Astronomers report high-spatial resolution, i' band imaging of the multiple T Tauri system LkHα 262/LkHα 263 obtained during the first commissioning period of the Adaptive Optics Lucky Imager (AOLI) at the William Herschel Telescope on September 24th and 25th, 2013. AOLI is a state-of-the-art instrument which combines two well-proven techniques for extremely high spatial resolution with ground-based telescopes: Lucky Imaging (LI) and Adaptive Optics (AO). Although the instrument was not yet complete, and was not operated in Adaptive-Optics mode, these observations demonstrate the high capabilities of the LI mode, yielding a FWHM for the best PSF of only 0.15 arcsec.
AOLI observed the multiple T Tauri system LkHα 262/LkHα 263. Astronomers obtained 4600 frames with an exposure time of 50 ms, giving a total on-source observation time of 230s. Using a standard LI algorithm, only 10% of the images were selected for building the final image.
Velasco et al. (2016) find two resolved components, LkHα 263 A and B, at 0.41 arcsec separation, and marginal evidence for an unresolved binary or a disc in LkHα 262. The presence of discs in some of the components offers an interesting opportunity to investigate the formation and evolution of discs in the early stages of multiple very low-mass systems.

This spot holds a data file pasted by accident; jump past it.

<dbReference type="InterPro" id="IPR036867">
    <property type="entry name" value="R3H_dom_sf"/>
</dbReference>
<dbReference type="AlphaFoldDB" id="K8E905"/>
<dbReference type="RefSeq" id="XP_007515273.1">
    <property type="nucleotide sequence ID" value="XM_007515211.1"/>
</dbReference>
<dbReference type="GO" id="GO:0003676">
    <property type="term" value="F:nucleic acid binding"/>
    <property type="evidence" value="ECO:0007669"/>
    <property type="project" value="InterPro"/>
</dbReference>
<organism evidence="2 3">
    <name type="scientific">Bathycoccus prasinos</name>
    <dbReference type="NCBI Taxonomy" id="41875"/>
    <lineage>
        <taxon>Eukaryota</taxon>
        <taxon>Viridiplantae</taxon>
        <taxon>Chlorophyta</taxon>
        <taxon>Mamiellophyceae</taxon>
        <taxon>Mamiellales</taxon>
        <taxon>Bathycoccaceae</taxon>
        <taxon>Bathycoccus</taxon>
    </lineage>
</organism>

The AOLI data combined with previously available and newly obtained optical and infrared imaging show that the 3 components of LkHα 263 (A, B and double-disc) are co-moving, that there is orbital motion in the AB pair, and remarkably that LkHα 262/263 is a common proper-motion system with less than 1 mas/year relative motion. So this is likely a five-component gravitationally-bound system.
The AO system in AOLI is being commissioned at the WHT in 2016. The system includes a novel, low-order non-linear curvature wave-front sensor (WFS) together with a 241-actuator deformable mirror, a science array of four 1024×1024 EMCCDs, allowing a range of fields of view from 120×120 down to 36×36 arcseconds and a calibration subsystem.
Thanks to the revolutionary WFS, AOLI is able to use faint reference stars (I ∼ 16.5-17.5), and thus it can be used over a much wider part of the sky than with common Shack-Hartmann AO systems. Once AOLI is fully commissioned astronomers expect it will deliver images of only 0.04 arcsec FWHM, close to the diffraction limit of the WHT at the wavelength of the observations.